Ohio Supreme Court Weighs How Much Firearms Training Armed Teachers Need
Does carrying a gun make a teacher a security officer or just a teacher who happens to be carrying a gun? Ohio Supreme Court justices Tuesday focused on that singular question in hearing arguments for and against arming school staff.
The case in front of the court, Erin G. Gabbard, et al. vs. Madison Local School District Board of Education, et al., was filed by Madison parents in 2018 after the school board approved arming school employees. The parents argued the training requirements approved by the board —the eight hours that are part of a concealed carry permit certification in Ohio, plus the 26-hour FASTER training created by the Buckeye Firearms Foundation—violated state law.
According to O.R.C. 109.78 (D), no school “shall employ a person as a special police officer, security guard or other position in which such person goes armed while on duty,” unless they have completed the state’s peace officer training or served 20 years as an officer.
The peace officer training provided by the state requires more than 700 hours of instruction.
The court’s three Democrats appeared to view Madison’s policy as a violation of that law and three of the four Republicans appeared to agree with the school board’s training requirements. The fourth Republican, Chief Justice Maureen O’Connor, had some tough questions for the school board’s attorney, Matthew C. Blickensderfer.
“So, you can have someone who has had the peace officer training, a security guard or special officer or resource officer, that has all the training we’re talking about, correct?” O’Connor asked.
“Correct,” Blickensderfer said.
“And then you could have an algebra teacher in [Butler] County that had 24 hours of active shooter training, and they could all be operating simultaneously in the event that there’s a threat in the school?” O’Connor asked.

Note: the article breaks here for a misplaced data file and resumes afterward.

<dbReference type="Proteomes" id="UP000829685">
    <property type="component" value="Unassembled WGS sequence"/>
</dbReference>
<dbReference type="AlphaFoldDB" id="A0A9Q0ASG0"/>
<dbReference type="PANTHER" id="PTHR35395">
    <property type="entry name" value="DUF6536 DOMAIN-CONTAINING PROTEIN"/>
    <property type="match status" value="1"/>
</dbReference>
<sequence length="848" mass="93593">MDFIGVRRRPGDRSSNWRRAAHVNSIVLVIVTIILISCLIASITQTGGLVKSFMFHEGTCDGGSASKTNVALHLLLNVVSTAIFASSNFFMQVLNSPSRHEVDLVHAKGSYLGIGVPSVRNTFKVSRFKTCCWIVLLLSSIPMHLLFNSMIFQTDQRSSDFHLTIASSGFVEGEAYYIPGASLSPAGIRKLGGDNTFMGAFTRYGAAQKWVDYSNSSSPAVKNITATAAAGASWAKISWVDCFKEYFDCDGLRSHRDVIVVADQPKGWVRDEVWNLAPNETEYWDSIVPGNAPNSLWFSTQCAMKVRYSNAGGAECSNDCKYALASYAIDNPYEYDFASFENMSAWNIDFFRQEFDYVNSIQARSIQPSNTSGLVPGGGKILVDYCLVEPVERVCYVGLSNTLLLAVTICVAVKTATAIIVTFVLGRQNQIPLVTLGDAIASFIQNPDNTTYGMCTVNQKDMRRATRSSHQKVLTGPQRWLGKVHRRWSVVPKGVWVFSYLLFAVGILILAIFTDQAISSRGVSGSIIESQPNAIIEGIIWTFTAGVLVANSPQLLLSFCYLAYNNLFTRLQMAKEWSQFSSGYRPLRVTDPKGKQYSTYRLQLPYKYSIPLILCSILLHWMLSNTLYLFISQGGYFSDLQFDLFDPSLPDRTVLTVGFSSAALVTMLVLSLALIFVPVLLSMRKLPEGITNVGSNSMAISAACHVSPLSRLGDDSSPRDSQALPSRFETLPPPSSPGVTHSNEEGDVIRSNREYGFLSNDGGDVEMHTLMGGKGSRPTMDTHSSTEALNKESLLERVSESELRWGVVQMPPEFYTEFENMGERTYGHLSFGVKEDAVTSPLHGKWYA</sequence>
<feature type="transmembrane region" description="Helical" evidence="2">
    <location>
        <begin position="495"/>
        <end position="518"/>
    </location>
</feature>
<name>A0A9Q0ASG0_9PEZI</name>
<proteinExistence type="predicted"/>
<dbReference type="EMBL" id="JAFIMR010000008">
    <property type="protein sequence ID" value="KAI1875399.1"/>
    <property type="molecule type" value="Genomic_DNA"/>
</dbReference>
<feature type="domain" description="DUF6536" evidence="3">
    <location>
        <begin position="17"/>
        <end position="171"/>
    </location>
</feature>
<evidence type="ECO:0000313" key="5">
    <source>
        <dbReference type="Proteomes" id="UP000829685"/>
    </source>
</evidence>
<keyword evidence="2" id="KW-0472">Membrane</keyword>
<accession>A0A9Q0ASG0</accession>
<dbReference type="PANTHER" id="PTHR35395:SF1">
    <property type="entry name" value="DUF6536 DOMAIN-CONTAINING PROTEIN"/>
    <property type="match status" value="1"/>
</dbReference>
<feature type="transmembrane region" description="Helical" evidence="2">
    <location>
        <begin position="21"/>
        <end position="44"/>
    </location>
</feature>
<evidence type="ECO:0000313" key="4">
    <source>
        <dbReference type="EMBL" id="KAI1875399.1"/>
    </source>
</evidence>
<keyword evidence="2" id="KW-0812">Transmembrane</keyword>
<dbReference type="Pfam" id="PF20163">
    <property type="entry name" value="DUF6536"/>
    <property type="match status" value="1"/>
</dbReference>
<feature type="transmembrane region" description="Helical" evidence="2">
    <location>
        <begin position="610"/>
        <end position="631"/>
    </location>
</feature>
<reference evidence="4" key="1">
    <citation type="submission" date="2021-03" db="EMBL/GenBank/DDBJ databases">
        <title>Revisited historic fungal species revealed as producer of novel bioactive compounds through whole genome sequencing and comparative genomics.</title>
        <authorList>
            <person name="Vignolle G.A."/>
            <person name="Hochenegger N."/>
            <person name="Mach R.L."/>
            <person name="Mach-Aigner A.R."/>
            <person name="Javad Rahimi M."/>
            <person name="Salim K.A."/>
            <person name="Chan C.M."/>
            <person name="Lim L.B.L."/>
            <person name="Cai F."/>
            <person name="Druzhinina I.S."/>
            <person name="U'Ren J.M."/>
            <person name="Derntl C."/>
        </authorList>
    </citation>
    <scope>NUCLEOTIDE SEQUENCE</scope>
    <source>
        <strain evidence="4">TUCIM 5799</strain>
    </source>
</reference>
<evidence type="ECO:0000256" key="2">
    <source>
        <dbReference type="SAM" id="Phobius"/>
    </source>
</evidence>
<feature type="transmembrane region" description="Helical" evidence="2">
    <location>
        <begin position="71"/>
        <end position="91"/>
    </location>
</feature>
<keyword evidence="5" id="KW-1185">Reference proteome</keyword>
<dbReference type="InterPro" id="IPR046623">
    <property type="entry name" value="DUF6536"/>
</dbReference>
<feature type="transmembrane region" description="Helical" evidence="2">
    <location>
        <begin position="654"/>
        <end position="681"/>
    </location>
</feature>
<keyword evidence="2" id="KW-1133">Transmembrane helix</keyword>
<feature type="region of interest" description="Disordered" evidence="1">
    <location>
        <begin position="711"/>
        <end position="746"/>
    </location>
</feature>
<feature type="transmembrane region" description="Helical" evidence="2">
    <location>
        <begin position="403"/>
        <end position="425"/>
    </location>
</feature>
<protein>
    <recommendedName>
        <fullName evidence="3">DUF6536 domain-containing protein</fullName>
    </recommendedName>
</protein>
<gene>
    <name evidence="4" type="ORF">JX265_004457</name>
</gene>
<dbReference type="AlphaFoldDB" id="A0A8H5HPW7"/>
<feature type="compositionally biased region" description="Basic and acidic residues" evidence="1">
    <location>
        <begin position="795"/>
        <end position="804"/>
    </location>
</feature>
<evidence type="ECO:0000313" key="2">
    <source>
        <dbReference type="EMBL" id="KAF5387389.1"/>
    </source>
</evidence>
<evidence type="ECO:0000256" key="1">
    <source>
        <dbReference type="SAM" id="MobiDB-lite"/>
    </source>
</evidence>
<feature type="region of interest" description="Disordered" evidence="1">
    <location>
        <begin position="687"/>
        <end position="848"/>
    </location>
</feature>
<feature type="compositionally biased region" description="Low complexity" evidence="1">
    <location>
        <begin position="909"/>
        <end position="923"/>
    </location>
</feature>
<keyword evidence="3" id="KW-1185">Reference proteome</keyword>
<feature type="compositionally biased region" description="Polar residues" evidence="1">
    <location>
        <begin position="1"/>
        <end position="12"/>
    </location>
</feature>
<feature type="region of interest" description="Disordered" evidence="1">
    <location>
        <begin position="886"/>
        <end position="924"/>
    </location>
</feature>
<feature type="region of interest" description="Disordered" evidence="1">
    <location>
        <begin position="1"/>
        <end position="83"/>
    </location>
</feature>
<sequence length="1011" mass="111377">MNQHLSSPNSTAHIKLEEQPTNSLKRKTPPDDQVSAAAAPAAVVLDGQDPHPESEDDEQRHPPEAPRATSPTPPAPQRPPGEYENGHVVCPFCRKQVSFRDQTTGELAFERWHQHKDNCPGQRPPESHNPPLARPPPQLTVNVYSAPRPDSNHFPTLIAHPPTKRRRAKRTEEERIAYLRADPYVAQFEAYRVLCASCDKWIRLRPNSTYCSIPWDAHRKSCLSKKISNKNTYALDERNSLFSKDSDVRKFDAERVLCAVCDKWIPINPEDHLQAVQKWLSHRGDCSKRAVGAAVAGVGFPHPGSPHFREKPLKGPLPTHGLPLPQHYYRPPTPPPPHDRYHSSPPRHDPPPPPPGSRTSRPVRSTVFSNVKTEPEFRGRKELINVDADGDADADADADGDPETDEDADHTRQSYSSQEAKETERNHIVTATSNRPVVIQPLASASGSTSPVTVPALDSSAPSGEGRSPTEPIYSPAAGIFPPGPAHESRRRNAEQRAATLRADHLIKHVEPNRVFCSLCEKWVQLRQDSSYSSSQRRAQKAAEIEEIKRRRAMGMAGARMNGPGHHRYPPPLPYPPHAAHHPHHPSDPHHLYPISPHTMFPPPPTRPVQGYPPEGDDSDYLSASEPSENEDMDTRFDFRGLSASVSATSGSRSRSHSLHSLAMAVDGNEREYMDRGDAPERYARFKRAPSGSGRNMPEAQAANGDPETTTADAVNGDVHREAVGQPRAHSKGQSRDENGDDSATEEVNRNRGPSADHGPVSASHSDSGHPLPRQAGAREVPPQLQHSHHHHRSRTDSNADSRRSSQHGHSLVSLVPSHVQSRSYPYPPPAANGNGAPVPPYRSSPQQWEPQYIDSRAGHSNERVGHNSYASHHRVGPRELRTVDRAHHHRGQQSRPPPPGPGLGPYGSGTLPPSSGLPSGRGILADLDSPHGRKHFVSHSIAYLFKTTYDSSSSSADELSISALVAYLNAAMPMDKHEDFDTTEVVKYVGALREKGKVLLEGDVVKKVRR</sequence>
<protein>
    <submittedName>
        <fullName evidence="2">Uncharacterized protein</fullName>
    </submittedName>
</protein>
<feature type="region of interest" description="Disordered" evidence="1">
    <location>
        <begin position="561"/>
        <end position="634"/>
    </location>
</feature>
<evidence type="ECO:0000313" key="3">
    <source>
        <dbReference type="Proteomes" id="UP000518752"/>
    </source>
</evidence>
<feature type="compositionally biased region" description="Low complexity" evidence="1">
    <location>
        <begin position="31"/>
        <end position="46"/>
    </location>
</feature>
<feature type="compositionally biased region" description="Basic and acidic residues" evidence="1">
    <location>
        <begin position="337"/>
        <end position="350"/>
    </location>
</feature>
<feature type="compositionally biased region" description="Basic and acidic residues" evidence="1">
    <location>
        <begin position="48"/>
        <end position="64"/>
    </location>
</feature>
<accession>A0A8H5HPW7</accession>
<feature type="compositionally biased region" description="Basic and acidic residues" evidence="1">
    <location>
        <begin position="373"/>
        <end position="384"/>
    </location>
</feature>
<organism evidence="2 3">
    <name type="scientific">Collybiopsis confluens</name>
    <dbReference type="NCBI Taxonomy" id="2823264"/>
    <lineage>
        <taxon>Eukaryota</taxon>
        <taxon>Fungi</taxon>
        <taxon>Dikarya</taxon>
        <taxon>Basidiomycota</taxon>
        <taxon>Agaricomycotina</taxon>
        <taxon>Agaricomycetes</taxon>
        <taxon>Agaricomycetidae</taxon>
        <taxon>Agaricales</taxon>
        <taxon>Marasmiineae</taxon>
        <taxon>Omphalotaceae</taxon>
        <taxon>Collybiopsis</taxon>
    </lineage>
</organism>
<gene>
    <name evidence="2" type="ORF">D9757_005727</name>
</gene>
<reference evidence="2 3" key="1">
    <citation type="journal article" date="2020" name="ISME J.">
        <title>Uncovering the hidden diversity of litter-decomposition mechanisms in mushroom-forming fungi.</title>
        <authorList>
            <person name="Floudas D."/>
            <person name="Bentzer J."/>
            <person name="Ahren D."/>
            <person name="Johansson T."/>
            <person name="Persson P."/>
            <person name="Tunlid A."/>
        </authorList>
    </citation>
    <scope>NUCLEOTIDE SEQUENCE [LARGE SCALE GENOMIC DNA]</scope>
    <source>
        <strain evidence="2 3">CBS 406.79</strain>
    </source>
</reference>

“That is correct, Chief Justice O’Connor,” Blickensderfer said. “The algebra teacher who is armed, the goal is for that person never, ever, ever to have to use that weapon. Whereas, the school resource officer or the security guard, that’s the entirety of that person’s job.”
Republican Justice Patrick DeWine honed in on the phrase in the law: “…or other person in which such person goes armed while on duty…” and whether that applies to staff carrying firearms while at school primarily for other duties.
“If you look at the statute, an algebra teacher is not someone who is in a position that goes armed while on duty, is it?” DeWine asked.
“I fully agree with that Justice DeWine,” Blickensderfer said.
Supporters of Madison’s armed teacher policy, after arguing O.R.C. 109.78 (D) did not apply to armed teachers, referred instead to O.R.C. 2923.122 (D)(1)(a), which prohibits carrying firearms on school grounds except with written authorization from school boards.
Republican Justice Sharon Kennedy emphasized the authority given to school boards under O.R.C 2923.122.
“[School boards] establish the policies and the additional training mechanisms,” Kennedy said. “You’re not changing their role. You’re not a security officer. They are just a concealed carry permit holder that now is not subject to a criminal charge because the school board has authorized this permit holder with additional training to bring their gun into the school.”
Blickensderfer agreed with that interpretation, though nothing in the law Kennedy referred to requires school boards to add any more training or rules beyond classes for a concealed carry permit.
O’Connor sought to steer the questioning back towards O.R.C. 109.78.
“Well, counsel, for what purpose are you allowed to bring your gun into the building?” O’Connor asked.
“The purpose, as has been discussed, is to provide—,” Blickensderfer said.
“Is to provide security,” O’Connor interjected.
“A backdrop in the event of an active shooter situation or something like that,” Blickensderfer said.
“To provide security to the building and its occupants,” O’Connor said.
“Yes, absolutely Chief Justice O’Connor,” Blickensderfer said.
The Ohio Senate approved a bill in November that would have exempted teachers from peace officer training, but it died in the House.
If the Ohio Supreme Court finds that school staff carrying firearms while at work falls under the same category as a person who is armed while on duty, then teachers who want to carry a gun will all need hundreds of hours of peace officer training. It’s unlikely any school will have the resources to pay for it.
An appeals court already ruled in favor of that reading of the law.
It’s not clear how many districts in Ohio have elected to use the FASTER training and arm staff, but the program has been around since 2013.
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